City Council approves Renter-First Housing Policy prioritizing renter protections
The City Council approved a Renter-First Housing Policy today — a framework that affirms the City’s commitment to advancing renter protections and developing new tools to support affordability and stability in rental housing.
The policy prioritizes the safety, stability, health and dignity of people who rent their homes in City decision-making. It directs departments to view their work through a renter-centric lens to minimize impacts on the housing stability of renters. Regulating rental housing has been one of the City’s core functions since 1956 when it established some of the first housing maintenance ordinances in the country.
The implementation of the Renter-First Housing Policy will include both early intervention and safety-net strategies. Highlights include strengthening enforcement measures to ensure repair issues are addressed quickly while minimizing negative impacts on the renter; targeting inspections efforts toward properties in disrepair or with a high volume of renter complaints; and creating financial opportunities for property owners to maintain housing conditions and affordable housing without increasing rents.
The City’s Regulatory Services Department has already been involved in renter-centric projects, including Hearing Tenants Voices, a three-year initiative that brings together community artists, housing inspectors and renters to build relationships and discuss the inspection process from all perspectives. The department also has new Tenant Navigators who work to ensure renters are partners in the inspection process and understand the City’s regulatory process.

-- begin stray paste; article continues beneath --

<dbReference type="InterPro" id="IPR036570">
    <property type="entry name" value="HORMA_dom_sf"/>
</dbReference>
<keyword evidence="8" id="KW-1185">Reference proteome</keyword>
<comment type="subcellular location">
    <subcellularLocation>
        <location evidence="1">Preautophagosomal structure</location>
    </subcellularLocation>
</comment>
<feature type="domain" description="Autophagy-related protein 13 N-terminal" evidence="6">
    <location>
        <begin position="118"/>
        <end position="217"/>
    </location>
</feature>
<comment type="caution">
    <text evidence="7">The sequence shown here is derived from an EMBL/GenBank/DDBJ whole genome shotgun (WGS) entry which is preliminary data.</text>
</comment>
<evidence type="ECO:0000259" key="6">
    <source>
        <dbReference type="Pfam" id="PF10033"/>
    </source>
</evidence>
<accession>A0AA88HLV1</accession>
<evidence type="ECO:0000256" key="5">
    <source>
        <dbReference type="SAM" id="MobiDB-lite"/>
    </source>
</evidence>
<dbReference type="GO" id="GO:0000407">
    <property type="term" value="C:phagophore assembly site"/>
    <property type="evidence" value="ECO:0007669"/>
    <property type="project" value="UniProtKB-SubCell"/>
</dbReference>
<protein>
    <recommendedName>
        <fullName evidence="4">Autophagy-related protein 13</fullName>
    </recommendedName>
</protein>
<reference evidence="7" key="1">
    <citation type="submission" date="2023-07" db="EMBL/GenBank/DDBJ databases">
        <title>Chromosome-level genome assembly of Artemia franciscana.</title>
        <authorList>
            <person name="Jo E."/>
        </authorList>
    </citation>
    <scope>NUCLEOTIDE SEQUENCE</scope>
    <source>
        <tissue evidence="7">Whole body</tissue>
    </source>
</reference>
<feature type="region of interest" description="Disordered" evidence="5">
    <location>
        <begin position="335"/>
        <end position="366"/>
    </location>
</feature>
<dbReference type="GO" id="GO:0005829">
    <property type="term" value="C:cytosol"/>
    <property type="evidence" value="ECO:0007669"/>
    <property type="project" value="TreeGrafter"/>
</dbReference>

The Renter-First Housing Policy builds on a growing body of work City leaders have advanced to address the challenges facing renters, such as the recent advance notice of sale ordinance that provides more protections for tenants when an affordable rental building is sold, and the amendments to the City’s Conduct on Licensed Premises ordinance that provide more tenant protections and resources for landlords to solve problems. In 2019, the City will expand legal services for low-income renters living in housing that needs repair and/or renters facing eviction.
A majority of residents rent their housing in Minneapolis. People of color and indigenous people are more likely to be renters than white people in the city. Renters are vulnerable to challenging market conditions, including low vacancy rates and limited affordable housing options.
“Protecting tenants’ rights is key to successfully addressing our affordable housing crisis,” said Mayor Jacob Frey. “Tenants often find themselves at an unfair disadvantage when they go up against powerful, exploitative landlords. To level the playing field, Minneapolis is putting its weight behind protecting their livelihoods and stable housing.”
“In a majority-renter city where 75 percent of households headed by a person of color rent their homes, we must ensure that our rental housing is safe and well-maintained while protecting renters from displacement,” said City Council President Lisa Bender. “This work is critical to ensuring Minneapolis is welcoming and affordable for working people and people of color. The Renter-First Housing Policy is one part of this and I commend our Regulatory Services Department for embracing this approach, and my constituents and renters across the city who are working so hard for this kind of change.”
“In recent years, it’s become apparent that holding landlords accountable cannot come at the expense of our most vulnerable renters,” said City Council Member Jeremiah Ellison. “Our Regulatory Services Department has already realized this and has started making necessary changes to center the people in their work. The Renter-First Housing Policy is an affirmation of their culture shift and leadership. I am going to continue being responsive to the needs of my constituents and renters all over Minneapolis, and I am happy to add to the growing body of renter protections work happening here at the City.”
Published Mar 15, 2019